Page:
The particular context of Jesus’s saying and metaphors is always important; he sets up reverberations and resonances with surrounding events, spaces, and conversations. In the accounts of both Mark, Matthew and Luke this incident occurs for example as the third in a sequence of four related passages: the first is a parable, which concerns a certain man who “planted a vineyard” (or in Matthew, “The kingdom of heaven is like unto a certain king…”). The man gives it to a “husbandman” (or “emissary”, in McGilchrist’s parable) to look after while he is away. At the due season, the owner sends the husbandmen a servant to receive the fruit of the vineyard – but instead the husbandmen beats the servant and sends him away. This happens three times. Finally, the master decides to send his own son, thinking that “They will reverence my son.” But instead, they not only beat him but kill him – as the heir they hope “the inheritance shall be our’s”. The relevance of the parable, especially to the “render unto Caesar” passage that follows it is clear: “What shall therefore the lord of the vineyard do? he will come and destroy the husbandmen, and will give the vineyard unto others.” Jerusalem is the vineyard: Caesar, the Pharisees, the Herodians (Luke adds “the chief priests and the scribes” – i.e. everyone working for the current domination system) are the “husbandmen” who abuse their power and position. Both passages concern the issue of authority, and the relationship between temporal, mundane authorities and spiritual authority – and also between the authority of the past (the Law) and the demands of the present (justice, compassion): i.e. Caesar’s kingdom and God’s kingdom. If the current “kingdom” or vineyard is not treating people well it needs to be destroyed and given “unto others”. Caesar is simply a husbandman, a vainglorious emissary who pretends to be a master.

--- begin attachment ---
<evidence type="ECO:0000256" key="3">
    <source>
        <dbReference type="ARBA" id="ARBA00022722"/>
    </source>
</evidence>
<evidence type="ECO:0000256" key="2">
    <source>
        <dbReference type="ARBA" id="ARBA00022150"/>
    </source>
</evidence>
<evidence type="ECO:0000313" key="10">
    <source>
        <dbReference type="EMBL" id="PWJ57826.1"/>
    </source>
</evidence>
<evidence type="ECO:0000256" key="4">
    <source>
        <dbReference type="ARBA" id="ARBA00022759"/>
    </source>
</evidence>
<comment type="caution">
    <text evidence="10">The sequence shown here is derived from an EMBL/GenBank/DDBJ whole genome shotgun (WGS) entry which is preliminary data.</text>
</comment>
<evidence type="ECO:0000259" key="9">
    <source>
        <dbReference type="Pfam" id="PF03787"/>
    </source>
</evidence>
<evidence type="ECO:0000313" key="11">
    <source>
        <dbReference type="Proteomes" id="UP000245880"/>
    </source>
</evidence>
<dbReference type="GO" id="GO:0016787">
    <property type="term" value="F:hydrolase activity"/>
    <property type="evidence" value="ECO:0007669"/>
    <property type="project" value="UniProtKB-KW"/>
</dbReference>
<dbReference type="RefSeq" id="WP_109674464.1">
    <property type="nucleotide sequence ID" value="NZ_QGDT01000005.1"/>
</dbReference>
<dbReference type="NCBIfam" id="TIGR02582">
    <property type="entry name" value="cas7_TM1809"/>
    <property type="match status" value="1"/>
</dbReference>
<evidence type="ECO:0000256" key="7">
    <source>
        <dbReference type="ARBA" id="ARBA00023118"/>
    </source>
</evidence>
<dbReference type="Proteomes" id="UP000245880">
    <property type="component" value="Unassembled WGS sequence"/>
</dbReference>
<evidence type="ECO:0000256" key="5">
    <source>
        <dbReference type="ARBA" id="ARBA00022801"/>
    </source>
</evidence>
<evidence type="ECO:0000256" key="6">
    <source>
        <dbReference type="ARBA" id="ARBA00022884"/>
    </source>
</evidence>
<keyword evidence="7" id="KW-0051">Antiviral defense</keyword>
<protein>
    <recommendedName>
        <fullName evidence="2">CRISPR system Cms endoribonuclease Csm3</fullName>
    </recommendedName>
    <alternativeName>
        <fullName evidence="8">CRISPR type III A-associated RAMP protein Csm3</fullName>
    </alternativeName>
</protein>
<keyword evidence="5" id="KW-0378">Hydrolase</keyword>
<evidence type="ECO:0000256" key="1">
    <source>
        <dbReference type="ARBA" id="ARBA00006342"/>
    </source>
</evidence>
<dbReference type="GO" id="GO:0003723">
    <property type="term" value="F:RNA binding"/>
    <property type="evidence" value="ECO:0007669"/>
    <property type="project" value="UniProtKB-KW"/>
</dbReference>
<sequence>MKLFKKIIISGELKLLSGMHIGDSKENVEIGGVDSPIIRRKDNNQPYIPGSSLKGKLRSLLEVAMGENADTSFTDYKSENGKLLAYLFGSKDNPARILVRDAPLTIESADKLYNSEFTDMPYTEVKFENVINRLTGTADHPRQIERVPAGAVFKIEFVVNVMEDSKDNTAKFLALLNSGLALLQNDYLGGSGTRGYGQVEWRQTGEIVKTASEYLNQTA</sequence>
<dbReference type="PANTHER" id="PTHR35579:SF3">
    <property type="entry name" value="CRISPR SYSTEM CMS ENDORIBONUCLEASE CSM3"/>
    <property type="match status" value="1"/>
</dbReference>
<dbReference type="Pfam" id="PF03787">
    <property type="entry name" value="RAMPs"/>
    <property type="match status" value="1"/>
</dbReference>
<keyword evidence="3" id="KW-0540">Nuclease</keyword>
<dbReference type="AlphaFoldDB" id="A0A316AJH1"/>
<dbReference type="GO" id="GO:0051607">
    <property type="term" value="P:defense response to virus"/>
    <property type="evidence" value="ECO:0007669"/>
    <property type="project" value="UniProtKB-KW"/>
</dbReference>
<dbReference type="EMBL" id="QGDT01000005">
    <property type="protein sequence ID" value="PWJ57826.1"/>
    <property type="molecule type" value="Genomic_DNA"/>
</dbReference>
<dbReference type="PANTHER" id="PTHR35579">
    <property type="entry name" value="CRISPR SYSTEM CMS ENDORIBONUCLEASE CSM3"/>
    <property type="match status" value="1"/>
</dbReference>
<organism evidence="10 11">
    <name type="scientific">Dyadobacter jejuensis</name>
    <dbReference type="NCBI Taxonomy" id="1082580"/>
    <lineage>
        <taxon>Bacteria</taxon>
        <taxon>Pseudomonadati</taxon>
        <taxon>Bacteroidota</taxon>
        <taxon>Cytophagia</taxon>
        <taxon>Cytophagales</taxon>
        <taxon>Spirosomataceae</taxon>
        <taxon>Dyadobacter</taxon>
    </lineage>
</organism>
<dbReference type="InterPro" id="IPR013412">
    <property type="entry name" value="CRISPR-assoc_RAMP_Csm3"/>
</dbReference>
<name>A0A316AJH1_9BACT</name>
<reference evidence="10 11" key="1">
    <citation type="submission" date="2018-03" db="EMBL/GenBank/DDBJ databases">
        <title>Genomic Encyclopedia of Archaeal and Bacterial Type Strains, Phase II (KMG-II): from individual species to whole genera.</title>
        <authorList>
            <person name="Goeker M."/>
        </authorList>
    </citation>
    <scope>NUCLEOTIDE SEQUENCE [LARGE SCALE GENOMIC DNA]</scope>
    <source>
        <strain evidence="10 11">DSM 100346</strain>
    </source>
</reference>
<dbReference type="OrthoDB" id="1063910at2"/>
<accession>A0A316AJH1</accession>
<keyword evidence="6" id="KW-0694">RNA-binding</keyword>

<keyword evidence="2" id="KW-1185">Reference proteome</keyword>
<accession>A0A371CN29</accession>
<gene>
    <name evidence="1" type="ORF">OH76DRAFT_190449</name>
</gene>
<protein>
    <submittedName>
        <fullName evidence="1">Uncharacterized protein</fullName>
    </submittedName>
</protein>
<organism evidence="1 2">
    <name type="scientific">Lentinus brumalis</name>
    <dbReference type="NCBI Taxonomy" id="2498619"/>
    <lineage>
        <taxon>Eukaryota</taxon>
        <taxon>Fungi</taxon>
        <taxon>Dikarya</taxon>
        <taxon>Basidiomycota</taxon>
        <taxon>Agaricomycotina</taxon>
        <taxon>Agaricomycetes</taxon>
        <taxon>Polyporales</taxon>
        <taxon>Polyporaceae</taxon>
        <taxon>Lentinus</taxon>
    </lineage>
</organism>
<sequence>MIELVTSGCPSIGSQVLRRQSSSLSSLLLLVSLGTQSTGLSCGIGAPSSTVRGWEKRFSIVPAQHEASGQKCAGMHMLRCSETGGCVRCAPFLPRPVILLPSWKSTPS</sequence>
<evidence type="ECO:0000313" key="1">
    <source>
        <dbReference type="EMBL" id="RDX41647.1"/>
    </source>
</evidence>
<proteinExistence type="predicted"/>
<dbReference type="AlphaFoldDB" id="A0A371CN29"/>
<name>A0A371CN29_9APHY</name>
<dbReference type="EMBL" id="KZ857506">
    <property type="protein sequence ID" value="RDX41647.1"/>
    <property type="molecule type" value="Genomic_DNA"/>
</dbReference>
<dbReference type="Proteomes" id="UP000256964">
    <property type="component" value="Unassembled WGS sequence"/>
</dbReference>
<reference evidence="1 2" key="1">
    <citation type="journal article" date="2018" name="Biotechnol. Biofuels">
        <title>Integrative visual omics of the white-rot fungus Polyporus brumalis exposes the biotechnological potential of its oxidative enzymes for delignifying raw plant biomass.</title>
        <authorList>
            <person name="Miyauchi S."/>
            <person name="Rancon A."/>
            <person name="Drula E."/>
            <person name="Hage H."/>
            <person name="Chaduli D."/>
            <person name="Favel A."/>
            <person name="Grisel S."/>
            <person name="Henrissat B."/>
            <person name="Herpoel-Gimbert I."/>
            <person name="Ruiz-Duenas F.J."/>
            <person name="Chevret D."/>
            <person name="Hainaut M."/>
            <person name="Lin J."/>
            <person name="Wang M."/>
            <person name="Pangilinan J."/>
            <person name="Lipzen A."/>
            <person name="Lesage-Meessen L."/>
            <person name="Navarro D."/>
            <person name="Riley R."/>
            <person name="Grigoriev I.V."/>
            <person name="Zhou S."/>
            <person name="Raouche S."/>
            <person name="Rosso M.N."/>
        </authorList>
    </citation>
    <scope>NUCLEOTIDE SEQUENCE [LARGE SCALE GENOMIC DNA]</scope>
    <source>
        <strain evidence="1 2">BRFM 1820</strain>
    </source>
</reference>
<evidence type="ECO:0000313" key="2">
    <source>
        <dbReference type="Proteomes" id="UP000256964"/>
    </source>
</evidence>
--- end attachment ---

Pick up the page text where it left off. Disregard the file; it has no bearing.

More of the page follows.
The third incident in Matthew again concerns the authority of the past, and is prompted by a question from the Sadducees on the scriptural technicality of whether if one man marries seven wives (each one dying barren), which would be his wife in heaven. Jesus responds that “when they shall rise from the dead, they neither marry, nor are given in marriage” – a thought-provoking reply in itself – but he goes on to make a much wider point about what sort of “God” this question supposes. For Jesus, God is a living God – not a Lawyer for the dead: his God is “not the God of the dead, but the God of the living.” Jesus is trying to encourage them to focus on what is really important – what sort of life they are actually living – rather than obsessing about specific taxes or post-death marital arrangements. ‘Render unto Caesar’ was framed exactly to draw attention to this: he turned a question about a tax to Pilate into an examination of the whole domination system, and the role of money in it.